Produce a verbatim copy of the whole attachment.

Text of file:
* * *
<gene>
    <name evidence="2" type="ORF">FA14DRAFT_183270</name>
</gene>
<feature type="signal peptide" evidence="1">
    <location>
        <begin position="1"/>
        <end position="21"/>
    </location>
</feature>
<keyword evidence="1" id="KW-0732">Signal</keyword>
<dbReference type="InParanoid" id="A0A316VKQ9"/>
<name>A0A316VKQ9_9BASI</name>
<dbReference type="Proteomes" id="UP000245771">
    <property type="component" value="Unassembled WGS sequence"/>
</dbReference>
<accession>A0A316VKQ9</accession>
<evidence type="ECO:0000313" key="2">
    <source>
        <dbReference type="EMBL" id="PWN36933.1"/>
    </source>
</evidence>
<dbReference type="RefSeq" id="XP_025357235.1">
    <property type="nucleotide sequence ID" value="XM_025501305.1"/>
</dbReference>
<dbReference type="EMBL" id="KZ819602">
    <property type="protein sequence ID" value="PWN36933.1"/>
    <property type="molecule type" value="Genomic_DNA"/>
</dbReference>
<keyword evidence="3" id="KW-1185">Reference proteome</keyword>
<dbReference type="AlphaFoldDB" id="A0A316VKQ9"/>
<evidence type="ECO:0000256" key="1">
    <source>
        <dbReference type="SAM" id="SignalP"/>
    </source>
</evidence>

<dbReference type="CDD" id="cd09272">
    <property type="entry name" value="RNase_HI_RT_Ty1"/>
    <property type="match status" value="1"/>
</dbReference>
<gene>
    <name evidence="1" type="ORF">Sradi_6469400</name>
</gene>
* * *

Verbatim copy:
<gene>
    <name evidence="2" type="ORF">FA14DRAFT_183270</name>
</gene>
<feature type="signal peptide" evidence="1">
    <location>
        <begin position="1"/>
        <end position="21"/>
    </location>
</feature>
<keyword evidence="1" id="KW-0732">Signal</keyword>
<dbReference type="InParanoid" id="A0A316VKQ9"/>
<name>A0A316VKQ9_9BASI</name>
<dbReference type="Proteomes" id="UP000245771">
    <property type="component" value="Unassembled WGS sequence"/>
</dbReference>
<accession>A0A316VKQ9</accession>
<evidence type="ECO:0000313" key="2">
    <source>
        <dbReference type="EMBL" id="PWN36933.1"/>
    </source>
</evidence>
<dbReference type="RefSeq" id="XP_025357235.1">
    <property type="nucleotide sequence ID" value="XM_025501305.1"/>
</dbReference>
<dbReference type="EMBL" id="KZ819602">
    <property type="protein sequence ID" value="PWN36933.1"/>
    <property type="molecule type" value="Genomic_DNA"/>
</dbReference>
<keyword evidence="3" id="KW-1185">Reference proteome</keyword>
<dbReference type="AlphaFoldDB" id="A0A316VKQ9"/>
<evidence type="ECO:0000256" key="1">
    <source>
        <dbReference type="SAM" id="SignalP"/>
    </source>
</evidence>

<dbReference type="CDD" id="cd09272">
    <property type="entry name" value="RNase_HI_RT_Ty1"/>
    <property type="match status" value="1"/>
</dbReference>
<gene>
    <name evidence="1" type="ORF">Sradi_6469400</name>
</gene>